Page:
Fuel problems - Team Camaro Tech
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post #1 of 10 (permalink) Old Feb 21st, 03, 01:36 PM Thread Starter
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Greetings all,

I have here an interesting situation (at least to me it is). I have been having a problem with my car on cold starts but hadn't really had much time lately to mess with it. Well today I had a little time and was feeling frisky. The car is an 1989 iroc-z with the 350 tpi stock. anyway, I did what the service manual tells you to do in their diagnostic chart. Came to the part where you put the fuel pressure gage on the rail and check for pressure, turned ignition on without starting and pressure went to 47. It then dropped to 40 for about 10 seconds and then slowly dropped over a period of about one minute to 18 psi where it stayed. Now here is where it gets interesting! Before I was about to go tearing the plenum off and checking for a leaking injector, I decided to pinch off the fuel return line and check for a possible leaking fuel pressure regulator. After I pinched off the return line, I turned the ignition on without starting and surprise, no pressure. Turned ignition off, removed the clamp and did the igniton thing again. I had pressure this time. Was positive that I had pinched off the return line, went back to the service manual and checked it, looked at the lines, re-checked the book and sure enough. I had pinched off what was supposed to be the fuel return line but must have been crossed with the pressure line somewhere before I bought the car. My question is this, is it possible for the car to run with the lines crossed like this or do I have a gremlin following me around?

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post #2 of 10 (permalink) Old Feb 21st, 03, 01:47 PM
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Hmmmm, those 2 hoses have different size fittings so that can't happen.

How does it run at operating temp?

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post #3 of 10 (permalink) Old Feb 21st, 03, 02:02 PM Thread Starter
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[img]graemlins/clonk.gif[/img] thanks for your reply back ZZ430DropTop67RS. How about if the hose connections are swapped back at the fuel tank?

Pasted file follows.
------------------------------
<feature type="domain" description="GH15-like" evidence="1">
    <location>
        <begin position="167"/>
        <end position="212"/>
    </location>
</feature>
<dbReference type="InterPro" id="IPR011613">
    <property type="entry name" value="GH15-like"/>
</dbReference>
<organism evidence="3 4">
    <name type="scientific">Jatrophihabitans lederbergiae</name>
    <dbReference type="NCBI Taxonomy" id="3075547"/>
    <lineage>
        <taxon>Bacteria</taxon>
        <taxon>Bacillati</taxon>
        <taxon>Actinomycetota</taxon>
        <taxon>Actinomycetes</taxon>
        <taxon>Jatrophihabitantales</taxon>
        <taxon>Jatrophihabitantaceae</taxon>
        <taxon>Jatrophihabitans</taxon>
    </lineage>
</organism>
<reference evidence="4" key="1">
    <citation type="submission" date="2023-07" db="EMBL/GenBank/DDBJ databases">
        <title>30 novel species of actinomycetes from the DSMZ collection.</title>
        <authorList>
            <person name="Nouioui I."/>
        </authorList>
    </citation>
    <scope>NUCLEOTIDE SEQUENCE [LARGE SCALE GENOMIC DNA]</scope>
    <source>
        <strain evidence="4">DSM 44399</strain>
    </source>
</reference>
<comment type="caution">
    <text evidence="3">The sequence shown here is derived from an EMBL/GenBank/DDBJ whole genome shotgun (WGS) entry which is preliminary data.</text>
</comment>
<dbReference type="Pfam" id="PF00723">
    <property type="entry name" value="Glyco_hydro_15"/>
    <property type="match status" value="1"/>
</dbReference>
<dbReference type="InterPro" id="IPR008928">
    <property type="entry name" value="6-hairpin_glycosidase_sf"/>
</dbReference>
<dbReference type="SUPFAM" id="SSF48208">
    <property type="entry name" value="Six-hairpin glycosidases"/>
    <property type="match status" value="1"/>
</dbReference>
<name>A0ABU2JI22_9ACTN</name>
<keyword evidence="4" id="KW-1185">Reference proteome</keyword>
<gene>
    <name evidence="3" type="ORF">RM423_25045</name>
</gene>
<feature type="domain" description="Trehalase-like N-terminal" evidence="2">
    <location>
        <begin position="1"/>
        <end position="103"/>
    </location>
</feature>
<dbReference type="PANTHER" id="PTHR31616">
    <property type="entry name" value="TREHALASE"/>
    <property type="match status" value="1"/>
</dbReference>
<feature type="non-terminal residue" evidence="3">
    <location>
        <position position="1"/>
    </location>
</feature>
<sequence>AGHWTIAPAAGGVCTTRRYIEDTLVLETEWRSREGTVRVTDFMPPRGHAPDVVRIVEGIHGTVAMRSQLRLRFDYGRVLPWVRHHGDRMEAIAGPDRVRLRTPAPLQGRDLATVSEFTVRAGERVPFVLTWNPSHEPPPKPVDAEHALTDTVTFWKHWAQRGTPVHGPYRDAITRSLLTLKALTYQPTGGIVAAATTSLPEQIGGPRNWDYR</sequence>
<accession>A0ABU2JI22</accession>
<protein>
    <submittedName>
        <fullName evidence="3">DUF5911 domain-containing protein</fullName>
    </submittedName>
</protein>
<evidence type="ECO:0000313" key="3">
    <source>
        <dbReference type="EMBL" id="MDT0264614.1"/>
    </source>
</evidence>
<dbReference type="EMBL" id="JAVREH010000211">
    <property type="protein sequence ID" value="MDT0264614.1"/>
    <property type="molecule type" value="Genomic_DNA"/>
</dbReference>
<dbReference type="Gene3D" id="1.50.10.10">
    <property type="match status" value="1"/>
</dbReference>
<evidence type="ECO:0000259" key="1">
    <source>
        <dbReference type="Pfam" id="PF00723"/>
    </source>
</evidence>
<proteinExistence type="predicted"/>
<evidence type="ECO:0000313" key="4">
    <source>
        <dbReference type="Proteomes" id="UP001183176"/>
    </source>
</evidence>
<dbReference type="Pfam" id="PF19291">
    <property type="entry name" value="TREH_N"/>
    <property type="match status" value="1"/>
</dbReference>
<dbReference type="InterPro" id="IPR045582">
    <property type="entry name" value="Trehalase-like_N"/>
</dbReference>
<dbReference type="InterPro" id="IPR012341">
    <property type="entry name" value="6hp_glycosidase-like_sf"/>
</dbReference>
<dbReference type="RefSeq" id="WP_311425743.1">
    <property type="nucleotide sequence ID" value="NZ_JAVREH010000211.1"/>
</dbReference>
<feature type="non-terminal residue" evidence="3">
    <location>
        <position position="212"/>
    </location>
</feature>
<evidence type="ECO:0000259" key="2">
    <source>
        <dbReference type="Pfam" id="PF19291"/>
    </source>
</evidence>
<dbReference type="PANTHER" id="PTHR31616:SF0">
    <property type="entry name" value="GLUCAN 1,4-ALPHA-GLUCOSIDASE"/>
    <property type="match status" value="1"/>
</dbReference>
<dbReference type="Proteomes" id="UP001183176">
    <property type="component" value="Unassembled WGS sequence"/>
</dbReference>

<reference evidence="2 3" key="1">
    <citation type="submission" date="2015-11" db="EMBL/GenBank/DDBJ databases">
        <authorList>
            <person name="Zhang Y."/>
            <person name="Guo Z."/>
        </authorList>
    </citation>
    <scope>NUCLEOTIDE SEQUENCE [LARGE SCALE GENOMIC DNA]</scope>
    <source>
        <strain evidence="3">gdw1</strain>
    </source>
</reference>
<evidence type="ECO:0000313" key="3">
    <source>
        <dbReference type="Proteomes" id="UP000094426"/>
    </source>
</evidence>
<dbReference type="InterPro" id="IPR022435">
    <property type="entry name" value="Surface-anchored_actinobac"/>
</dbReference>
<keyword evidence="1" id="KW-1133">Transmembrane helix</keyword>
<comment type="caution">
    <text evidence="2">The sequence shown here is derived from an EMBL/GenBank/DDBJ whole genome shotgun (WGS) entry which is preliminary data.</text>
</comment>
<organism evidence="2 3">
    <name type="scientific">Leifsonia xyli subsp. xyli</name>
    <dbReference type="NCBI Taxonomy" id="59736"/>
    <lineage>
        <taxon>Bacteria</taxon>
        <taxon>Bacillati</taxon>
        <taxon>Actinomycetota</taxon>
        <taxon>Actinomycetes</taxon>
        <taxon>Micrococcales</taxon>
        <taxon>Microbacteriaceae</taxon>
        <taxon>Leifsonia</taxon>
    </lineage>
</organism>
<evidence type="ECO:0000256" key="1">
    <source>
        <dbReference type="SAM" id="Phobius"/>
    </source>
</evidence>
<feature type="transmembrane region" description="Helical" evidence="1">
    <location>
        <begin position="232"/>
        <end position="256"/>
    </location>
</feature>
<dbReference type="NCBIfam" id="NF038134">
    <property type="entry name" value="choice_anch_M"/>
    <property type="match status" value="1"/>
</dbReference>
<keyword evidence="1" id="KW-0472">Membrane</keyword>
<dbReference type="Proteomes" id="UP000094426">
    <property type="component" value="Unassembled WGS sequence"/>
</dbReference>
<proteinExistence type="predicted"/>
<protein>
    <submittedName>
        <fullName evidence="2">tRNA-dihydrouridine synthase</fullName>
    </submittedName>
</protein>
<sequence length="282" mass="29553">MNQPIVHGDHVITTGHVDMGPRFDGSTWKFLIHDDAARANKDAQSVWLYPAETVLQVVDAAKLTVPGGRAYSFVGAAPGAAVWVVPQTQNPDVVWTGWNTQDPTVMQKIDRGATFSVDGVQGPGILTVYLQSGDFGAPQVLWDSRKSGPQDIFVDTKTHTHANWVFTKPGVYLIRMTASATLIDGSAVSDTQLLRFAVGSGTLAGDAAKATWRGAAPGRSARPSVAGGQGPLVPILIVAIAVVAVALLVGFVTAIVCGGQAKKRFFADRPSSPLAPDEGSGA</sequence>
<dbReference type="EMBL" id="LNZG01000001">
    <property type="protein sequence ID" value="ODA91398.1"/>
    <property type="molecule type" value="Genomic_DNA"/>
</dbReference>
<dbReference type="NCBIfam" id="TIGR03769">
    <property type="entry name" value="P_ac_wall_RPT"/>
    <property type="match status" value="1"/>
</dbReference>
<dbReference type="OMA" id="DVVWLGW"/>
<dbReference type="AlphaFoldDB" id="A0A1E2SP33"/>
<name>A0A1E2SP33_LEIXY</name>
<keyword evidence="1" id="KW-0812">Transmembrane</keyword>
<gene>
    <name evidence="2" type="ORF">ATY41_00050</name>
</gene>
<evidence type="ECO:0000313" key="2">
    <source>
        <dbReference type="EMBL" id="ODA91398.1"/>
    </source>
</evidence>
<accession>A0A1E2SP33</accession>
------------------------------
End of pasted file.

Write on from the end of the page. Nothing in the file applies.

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post #4 of 10 (permalink) Old Feb 21st, 03, 03:53 PM
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[checkedcalanderforaprilfirst/]
That's a strange one for sure...seems like there would have to be a restriction in the "new" return line to build pressure???

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post #5 of 10 (permalink) Old Feb 21st, 03, 04:16 PM Thread Starter
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Hey Bill,

If the lines are reversed Like they appear to be. The restriction in the line would be the fuel filter since this is an in-tank electric pump and as long as the pump is running you would have some pressure in the line. I plan to get under the car tomorrow and check the routing from the tank to the fuel rail. My question was, "is it possible for the engine to start and run with the lines reversed". At present time it takes about six tries before the car will start and even then it wants to cut off. This is a new fuel pressure regulator that was put on there recently.


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post #6 of 10 (permalink) Old Feb 21st, 03, 04:27 PM
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No, the engine would not start and run even if somebody did the unlikely swapping of these 2 lines.

Sounds to me like it's going to need the pump.

[ 02-22-2003, 07:42 AM: Message edited by: ZZ430DropTop67RS ]
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post #7 of 10 (permalink) Old Feb 21st, 03, 07:47 PM